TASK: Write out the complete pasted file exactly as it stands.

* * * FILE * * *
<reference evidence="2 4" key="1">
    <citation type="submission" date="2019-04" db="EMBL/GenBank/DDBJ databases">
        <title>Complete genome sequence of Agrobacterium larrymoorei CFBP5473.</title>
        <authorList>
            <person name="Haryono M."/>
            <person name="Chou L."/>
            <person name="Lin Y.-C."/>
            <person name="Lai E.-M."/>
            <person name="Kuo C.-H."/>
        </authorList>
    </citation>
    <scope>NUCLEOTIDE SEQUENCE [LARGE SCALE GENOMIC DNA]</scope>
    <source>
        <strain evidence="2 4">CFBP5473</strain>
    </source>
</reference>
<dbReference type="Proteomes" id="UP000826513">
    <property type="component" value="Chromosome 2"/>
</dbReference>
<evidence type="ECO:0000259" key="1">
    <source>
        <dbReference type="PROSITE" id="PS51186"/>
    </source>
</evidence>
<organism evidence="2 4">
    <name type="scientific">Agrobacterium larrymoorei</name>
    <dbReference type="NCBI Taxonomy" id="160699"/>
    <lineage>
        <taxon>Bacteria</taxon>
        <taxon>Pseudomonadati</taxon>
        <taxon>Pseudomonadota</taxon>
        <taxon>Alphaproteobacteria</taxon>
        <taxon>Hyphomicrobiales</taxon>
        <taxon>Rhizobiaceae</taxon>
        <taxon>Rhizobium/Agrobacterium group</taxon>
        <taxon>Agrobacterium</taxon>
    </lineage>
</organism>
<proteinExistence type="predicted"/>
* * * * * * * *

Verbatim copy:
<reference evidence="2 4" key="1">
    <citation type="submission" date="2019-04" db="EMBL/GenBank/DDBJ databases">
        <title>Complete genome sequence of Agrobacterium larrymoorei CFBP5473.</title>
        <authorList>
            <person name="Haryono M."/>
            <person name="Chou L."/>
            <person name="Lin Y.-C."/>
            <person name="Lai E.-M."/>
            <person name="Kuo C.-H."/>
        </authorList>
    </citation>
    <scope>NUCLEOTIDE SEQUENCE [LARGE SCALE GENOMIC DNA]</scope>
    <source>
        <strain evidence="2 4">CFBP5473</strain>
    </source>
</reference>
<dbReference type="Proteomes" id="UP000826513">
    <property type="component" value="Chromosome 2"/>
</dbReference>
<evidence type="ECO:0000259" key="1">
    <source>
        <dbReference type="PROSITE" id="PS51186"/>
    </source>
</evidence>
<organism evidence="2 4">
    <name type="scientific">Agrobacterium larrymoorei</name>
    <dbReference type="NCBI Taxonomy" id="160699"/>
    <lineage>
        <taxon>Bacteria</taxon>
        <taxon>Pseudomonadati</taxon>
        <taxon>Pseudomonadota</taxon>
        <taxon>Alphaproteobacteria</taxon>
        <taxon>Hyphomicrobiales</taxon>
        <taxon>Rhizobiaceae</taxon>
        <taxon>Rhizobium/Agrobacterium group</taxon>
        <taxon>Agrobacterium</taxon>
    </lineage>
</organism>
<proteinExistence type="predicted"/>